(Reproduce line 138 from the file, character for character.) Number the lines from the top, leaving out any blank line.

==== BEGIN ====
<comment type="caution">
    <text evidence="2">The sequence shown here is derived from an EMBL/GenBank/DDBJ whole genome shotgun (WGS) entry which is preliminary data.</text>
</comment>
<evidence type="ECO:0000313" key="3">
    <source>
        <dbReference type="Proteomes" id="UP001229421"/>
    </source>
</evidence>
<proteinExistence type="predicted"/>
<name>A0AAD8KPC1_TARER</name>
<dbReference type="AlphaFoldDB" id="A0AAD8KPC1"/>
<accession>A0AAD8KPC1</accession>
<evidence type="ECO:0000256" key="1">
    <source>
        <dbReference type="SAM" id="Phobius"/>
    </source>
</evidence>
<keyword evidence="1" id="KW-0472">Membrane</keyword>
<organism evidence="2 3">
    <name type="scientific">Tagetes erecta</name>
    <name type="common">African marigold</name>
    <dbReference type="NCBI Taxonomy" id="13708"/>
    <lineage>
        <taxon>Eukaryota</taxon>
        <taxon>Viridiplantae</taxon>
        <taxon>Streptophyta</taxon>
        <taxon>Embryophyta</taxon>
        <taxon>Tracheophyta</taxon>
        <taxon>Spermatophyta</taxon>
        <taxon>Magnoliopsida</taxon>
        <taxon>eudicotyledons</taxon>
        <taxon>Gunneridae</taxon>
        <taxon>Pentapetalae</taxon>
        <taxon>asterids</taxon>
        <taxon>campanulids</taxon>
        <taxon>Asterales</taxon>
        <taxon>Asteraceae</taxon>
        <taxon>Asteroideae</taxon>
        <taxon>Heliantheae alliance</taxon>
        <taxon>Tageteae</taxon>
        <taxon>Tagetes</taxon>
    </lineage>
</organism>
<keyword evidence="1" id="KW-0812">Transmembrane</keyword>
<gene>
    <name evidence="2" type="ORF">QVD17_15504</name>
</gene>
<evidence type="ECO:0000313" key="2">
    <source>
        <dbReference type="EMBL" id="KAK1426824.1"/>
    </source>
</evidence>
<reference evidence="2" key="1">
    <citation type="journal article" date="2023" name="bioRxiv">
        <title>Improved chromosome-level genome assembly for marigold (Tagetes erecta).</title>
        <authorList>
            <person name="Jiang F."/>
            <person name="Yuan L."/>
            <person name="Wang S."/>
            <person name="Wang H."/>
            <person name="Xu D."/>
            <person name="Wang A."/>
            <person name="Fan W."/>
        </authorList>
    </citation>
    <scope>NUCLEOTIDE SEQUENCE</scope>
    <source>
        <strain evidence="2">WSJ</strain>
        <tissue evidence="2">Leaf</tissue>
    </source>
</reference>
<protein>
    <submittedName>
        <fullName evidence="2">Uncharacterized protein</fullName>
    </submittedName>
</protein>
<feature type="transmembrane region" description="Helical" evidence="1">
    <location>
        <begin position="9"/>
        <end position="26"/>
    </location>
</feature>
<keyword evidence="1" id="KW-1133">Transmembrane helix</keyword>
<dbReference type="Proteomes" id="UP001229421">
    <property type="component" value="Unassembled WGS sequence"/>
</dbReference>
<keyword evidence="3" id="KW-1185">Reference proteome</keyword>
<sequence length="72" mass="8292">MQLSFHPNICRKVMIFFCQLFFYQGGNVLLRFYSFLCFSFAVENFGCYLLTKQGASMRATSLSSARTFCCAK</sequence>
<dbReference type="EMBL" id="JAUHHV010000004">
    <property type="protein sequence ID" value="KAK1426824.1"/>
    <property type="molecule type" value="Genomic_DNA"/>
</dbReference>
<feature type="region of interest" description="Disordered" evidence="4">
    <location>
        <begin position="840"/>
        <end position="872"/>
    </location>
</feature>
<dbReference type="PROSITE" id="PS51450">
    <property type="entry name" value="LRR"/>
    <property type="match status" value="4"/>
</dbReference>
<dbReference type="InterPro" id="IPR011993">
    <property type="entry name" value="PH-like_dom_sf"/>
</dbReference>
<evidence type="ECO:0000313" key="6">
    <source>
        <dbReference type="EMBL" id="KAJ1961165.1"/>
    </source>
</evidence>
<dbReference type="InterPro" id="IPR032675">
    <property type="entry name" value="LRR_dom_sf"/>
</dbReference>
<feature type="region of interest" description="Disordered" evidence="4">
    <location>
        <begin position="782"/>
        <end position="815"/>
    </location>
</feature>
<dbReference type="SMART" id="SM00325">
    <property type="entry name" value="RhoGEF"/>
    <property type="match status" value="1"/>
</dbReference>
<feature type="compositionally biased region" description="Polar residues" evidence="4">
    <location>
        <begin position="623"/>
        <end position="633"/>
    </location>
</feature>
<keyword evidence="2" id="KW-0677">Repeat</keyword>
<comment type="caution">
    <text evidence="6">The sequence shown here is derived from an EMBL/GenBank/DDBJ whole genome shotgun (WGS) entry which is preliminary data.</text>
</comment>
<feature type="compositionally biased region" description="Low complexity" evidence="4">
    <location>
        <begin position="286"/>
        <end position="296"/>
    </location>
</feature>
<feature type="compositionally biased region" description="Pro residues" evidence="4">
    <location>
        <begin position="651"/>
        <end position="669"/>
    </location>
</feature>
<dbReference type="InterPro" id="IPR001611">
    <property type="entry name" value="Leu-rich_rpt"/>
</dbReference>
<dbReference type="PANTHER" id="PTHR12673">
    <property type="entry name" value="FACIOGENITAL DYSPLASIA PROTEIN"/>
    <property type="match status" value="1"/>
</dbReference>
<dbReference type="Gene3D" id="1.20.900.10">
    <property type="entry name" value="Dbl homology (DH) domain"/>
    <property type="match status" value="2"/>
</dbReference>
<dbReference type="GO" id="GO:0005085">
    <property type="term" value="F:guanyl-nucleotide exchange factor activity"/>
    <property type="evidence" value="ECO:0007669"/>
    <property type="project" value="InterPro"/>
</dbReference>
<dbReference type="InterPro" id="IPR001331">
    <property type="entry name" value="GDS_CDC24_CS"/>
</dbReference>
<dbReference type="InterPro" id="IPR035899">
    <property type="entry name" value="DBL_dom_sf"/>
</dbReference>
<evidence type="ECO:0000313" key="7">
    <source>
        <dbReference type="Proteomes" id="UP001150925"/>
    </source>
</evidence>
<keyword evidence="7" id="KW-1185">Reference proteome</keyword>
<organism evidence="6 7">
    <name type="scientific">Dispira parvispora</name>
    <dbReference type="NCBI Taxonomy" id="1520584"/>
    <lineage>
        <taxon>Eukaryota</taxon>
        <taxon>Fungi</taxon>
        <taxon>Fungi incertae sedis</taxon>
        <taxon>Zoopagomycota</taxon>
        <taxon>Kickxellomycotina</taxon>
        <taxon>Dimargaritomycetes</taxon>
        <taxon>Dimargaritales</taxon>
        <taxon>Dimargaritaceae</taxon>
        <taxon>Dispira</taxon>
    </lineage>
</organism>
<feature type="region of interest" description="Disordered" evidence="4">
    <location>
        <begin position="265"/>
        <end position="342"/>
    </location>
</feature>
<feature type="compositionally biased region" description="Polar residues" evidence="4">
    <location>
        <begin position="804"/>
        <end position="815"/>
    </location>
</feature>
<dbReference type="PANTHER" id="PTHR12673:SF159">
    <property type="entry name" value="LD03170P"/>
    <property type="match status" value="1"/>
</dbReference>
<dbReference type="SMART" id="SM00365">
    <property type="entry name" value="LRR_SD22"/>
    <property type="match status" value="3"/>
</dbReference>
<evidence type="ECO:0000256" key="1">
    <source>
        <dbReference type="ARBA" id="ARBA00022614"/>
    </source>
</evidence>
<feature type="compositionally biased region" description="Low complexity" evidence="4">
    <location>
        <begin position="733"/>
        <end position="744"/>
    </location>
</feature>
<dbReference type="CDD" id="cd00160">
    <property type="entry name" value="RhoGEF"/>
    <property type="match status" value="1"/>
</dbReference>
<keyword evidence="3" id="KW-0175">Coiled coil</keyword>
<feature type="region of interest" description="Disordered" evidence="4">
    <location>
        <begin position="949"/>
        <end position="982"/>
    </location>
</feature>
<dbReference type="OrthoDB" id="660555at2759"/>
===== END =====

    </location>